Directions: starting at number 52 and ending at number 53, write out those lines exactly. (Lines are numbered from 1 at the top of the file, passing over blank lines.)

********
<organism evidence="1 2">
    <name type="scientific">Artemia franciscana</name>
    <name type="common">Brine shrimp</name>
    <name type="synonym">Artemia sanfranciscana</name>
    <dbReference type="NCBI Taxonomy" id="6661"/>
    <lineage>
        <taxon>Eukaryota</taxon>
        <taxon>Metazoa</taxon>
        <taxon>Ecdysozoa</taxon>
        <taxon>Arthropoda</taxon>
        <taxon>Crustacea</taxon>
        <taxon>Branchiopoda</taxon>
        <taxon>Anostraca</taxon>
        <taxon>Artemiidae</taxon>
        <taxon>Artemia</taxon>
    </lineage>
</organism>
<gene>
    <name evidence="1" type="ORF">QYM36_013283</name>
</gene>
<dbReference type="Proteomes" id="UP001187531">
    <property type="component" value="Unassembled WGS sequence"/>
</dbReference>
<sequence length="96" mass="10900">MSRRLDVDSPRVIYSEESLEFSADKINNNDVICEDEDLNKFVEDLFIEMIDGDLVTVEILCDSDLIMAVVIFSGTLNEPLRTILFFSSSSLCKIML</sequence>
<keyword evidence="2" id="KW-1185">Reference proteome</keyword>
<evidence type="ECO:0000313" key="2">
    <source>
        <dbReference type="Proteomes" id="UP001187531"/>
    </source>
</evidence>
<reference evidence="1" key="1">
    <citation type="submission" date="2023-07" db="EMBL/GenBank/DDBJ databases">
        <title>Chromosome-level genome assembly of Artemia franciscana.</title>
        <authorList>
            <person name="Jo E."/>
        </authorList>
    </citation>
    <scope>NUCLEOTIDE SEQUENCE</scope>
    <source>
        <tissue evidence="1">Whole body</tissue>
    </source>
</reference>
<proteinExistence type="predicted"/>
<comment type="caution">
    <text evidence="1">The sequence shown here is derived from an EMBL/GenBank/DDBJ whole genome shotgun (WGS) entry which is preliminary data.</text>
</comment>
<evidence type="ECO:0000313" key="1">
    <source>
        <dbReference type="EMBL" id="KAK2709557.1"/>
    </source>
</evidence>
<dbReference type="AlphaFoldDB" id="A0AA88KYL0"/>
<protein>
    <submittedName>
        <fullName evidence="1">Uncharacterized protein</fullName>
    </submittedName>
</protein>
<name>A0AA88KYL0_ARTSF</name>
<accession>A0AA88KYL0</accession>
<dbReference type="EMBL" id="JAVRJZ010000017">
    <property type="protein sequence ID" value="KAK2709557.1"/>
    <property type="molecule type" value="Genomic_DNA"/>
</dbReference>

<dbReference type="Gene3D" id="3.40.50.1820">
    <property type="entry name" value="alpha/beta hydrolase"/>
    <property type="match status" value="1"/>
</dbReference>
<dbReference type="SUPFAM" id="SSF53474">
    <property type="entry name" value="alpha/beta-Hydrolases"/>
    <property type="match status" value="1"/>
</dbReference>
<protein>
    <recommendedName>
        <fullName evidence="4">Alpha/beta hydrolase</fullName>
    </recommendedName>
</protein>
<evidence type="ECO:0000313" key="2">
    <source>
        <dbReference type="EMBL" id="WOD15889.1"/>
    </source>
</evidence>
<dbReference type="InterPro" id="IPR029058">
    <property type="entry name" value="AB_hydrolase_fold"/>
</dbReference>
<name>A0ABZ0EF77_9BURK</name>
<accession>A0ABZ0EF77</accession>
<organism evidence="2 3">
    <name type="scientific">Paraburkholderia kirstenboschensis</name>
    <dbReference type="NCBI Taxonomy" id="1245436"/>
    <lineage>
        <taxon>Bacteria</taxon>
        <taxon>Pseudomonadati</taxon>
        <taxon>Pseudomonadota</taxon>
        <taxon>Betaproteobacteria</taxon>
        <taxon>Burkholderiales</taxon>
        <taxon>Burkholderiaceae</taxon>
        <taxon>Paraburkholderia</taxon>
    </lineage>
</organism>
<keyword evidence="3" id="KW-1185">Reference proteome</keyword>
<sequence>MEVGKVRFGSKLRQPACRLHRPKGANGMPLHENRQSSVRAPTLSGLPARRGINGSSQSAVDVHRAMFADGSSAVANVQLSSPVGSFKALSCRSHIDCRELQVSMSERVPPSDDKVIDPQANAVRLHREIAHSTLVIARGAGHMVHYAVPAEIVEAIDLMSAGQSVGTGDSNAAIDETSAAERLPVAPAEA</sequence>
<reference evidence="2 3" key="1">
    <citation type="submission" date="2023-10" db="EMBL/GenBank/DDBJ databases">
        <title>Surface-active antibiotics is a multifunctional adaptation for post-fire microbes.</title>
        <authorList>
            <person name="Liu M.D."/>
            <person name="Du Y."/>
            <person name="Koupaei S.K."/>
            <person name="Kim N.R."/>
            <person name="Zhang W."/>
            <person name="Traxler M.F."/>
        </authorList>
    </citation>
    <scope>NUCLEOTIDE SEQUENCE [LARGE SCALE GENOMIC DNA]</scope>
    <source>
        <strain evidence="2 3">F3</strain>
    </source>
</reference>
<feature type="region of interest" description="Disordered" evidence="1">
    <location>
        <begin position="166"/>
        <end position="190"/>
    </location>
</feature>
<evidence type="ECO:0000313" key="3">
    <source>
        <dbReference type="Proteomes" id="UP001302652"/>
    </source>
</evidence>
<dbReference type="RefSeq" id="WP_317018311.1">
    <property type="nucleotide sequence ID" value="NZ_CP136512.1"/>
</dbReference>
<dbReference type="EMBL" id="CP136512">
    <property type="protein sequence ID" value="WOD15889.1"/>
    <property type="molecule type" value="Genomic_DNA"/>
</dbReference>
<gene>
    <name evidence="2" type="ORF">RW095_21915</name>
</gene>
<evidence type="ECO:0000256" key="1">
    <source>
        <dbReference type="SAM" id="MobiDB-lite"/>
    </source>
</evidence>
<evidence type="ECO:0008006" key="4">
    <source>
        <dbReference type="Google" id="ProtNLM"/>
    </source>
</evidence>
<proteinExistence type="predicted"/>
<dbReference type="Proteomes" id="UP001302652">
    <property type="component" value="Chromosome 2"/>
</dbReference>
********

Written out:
<dbReference type="AlphaFoldDB" id="A0AA88KYL0"/>
<protein>